How Modern Browsers Work with HTML

Browsers interact with servers on the Internet using TCP/IP and HyperText Transfer Protocol (HTTP). [10] A browser issues a GET request with a page's URI, and an HTTP server responds with a "message" that contains HTML. This message is "a byte stream of ASCII characters ." Browsers download this stream of text as fast as possible. They don't download HTML files line by line; these are for human consumption and editing convenience.

[10] Roy T. Fielding et al., "Hypertext Transfer ProtocolHTTP/1.1," RFC 2616 [online], (Reston, VA: The Internet Society, 1999), available from the Internet at

Lines are "delimited by an optional carriage return followed by a mandatory line feed character. The client should not assume that the carriage return will be present. Lines may be of any length. " [11]

[11] Tim Berners-Lee, "The Original HTTP as defined in 1991" [online], (Cambridge, MA: World Wide Web Consortium, 1991), available from the Internet at

The browser parses the document according to the specified or implied Document Type Definition (DTD). The parser makes a single pass through the document, starting at the head and working down to the end until all objects and HTML have been rendered. The parser inserts tags where they are implied and ignores or collapses to a single space any excess whitespace characters that appear before, after, and between tags. It does not display comments. Content between tags is displayed according to the associated DTD. Faulty HTML may require extra overhead, slowing display speed especially on slower systems like PDAs.

As the document downloads, browsers send out additional HTTP requests , one per object. An object can be any external file like CSS, JavaScript, images, and multimedia. Each HTTP request adds additional time, which can vary considerably, to the total page-display speed due to latency. Modern browsers send out multiple simultaneous HTTP requests (from 2 to 8) to speed downloads, especially on faster connections. That's why CNET's had only four graphics on their home page in 1998, three of which were ads. [12]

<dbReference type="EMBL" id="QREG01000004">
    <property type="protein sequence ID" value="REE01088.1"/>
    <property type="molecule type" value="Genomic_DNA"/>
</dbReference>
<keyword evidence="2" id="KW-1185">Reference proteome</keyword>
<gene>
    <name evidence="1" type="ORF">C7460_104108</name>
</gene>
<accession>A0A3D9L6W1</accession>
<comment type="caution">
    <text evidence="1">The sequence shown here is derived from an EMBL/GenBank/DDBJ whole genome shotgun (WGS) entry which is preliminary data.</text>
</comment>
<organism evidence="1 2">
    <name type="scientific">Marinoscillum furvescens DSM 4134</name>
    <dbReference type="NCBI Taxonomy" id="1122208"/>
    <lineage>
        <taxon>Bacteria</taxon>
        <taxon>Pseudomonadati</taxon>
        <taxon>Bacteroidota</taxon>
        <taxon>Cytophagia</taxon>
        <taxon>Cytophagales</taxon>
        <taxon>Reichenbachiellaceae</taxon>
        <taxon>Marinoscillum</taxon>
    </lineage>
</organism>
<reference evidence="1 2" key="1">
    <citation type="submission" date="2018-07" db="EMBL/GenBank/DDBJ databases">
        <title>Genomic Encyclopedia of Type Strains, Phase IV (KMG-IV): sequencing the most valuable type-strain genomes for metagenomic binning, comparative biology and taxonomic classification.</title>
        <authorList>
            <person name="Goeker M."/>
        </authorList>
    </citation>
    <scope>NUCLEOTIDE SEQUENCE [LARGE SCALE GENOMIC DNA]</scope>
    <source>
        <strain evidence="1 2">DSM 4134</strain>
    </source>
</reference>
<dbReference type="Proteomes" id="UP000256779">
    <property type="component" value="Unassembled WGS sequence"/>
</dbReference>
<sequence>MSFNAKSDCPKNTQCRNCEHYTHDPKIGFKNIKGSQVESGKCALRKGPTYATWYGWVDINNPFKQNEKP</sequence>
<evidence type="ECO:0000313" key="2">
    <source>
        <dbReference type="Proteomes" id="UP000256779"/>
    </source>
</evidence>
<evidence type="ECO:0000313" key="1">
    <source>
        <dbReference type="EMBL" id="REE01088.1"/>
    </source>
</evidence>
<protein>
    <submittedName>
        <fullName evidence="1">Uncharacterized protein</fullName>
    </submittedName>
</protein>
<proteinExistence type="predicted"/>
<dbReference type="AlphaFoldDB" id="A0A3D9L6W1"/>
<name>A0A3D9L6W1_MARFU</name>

[12] Matt Rosoff, "More Great Tips from CNET Designers" [online], (San Francisco, CA: CNET Networks, 1998), available from the Internet at

Line Length

HTML and XHTML have no official maximum line length; however, some HTML email programs (for example, Microsoft Outlook in Windows NT) give an overflow warning for viruses if your lines are longer than 255 characters. Most text editors have a practical limit due to buffer sizes. If you use vi to edit your files in Unix, you will find that it has an 80-character limit. If you are not emailing your HTML and you want to fully optimize a high-traffic page, feel free to remove most returns.

Older versions of the Oracle Information Server will break all lines longer than 2,048 characters on the fly. If you plan on emailing your HTML pages or want to play it safe, it's best to stick with no more than 255-character lines of HTML markup. If you don't stay within that guideline, make sure that your lines are less than 2,000 characters long.

Because HTML documents typically have shorter lines, removing unnecessary line breaks can save you up to 12 percent off file sizes. Here's an example:

 <table>  <tr> <td>speed</td> </tr> <tr> <td>me</td> </tr> <tr> <td>up</td> </tr> </table> 



This is a savings of 10 bytes, or 11 percent (10/90).


Speed Up Your Site[c] Web Site Optimization
Speed Up Your Site[c] Web Site Optimization
ISBN: 596515081
Year: 2005
Pages: 135 © 2008-2017.
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